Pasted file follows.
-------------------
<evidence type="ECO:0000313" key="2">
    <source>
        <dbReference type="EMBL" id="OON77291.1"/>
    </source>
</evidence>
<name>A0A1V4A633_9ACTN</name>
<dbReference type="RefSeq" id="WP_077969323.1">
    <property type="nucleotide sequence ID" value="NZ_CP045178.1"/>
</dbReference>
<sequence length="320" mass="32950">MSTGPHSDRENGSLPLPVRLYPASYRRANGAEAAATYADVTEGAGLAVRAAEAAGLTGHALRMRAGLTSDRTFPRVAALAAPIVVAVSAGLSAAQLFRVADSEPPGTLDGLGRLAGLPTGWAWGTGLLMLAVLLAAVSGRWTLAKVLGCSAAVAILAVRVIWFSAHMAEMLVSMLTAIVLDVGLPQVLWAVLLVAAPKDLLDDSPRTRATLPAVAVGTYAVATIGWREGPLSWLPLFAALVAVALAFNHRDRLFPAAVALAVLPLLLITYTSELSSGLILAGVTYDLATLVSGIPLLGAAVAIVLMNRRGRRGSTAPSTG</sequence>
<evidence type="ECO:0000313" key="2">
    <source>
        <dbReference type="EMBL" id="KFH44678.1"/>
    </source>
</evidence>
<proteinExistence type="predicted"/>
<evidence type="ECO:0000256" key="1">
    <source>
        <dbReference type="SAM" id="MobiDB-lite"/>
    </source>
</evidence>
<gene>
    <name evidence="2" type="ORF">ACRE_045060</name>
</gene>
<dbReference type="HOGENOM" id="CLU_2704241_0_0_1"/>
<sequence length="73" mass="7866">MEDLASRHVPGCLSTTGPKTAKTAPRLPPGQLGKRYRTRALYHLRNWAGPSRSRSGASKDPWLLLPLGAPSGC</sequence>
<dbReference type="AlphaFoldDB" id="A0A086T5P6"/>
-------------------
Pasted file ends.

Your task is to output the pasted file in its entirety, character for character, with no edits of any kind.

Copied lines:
<evidence type="ECO:0000313" key="2">
    <source>
        <dbReference type="EMBL" id="OON77291.1"/>
    </source>
</evidence>
<name>A0A1V4A633_9ACTN</name>
<dbReference type="RefSeq" id="WP_077969323.1">
    <property type="nucleotide sequence ID" value="NZ_CP045178.1"/>
</dbReference>
<sequence length="320" mass="32950">MSTGPHSDRENGSLPLPVRLYPASYRRANGAEAAATYADVTEGAGLAVRAAEAAGLTGHALRMRAGLTSDRTFPRVAALAAPIVVAVSAGLSAAQLFRVADSEPPGTLDGLGRLAGLPTGWAWGTGLLMLAVLLAAVSGRWTLAKVLGCSAAVAILAVRVIWFSAHMAEMLVSMLTAIVLDVGLPQVLWAVLLVAAPKDLLDDSPRTRATLPAVAVGTYAVATIGWREGPLSWLPLFAALVAVALAFNHRDRLFPAAVALAVLPLLLITYTSELSSGLILAGVTYDLATLVSGIPLLGAAVAIVLMNRRGRRGSTAPSTG</sequence>
<evidence type="ECO:0000313" key="2">
    <source>
        <dbReference type="EMBL" id="KFH44678.1"/>
    </source>
</evidence>
<proteinExistence type="predicted"/>
<evidence type="ECO:0000256" key="1">
    <source>
        <dbReference type="SAM" id="MobiDB-lite"/>
    </source>
</evidence>
<gene>
    <name evidence="2" type="ORF">ACRE_045060</name>
</gene>
<dbReference type="HOGENOM" id="CLU_2704241_0_0_1"/>
<sequence length="73" mass="7866">MEDLASRHVPGCLSTTGPKTAKTAPRLPPGQLGKRYRTRALYHLRNWAGPSRSRSGASKDPWLLLPLGAPSGC</sequence>
<dbReference type="AlphaFoldDB" id="A0A086T5P6"/>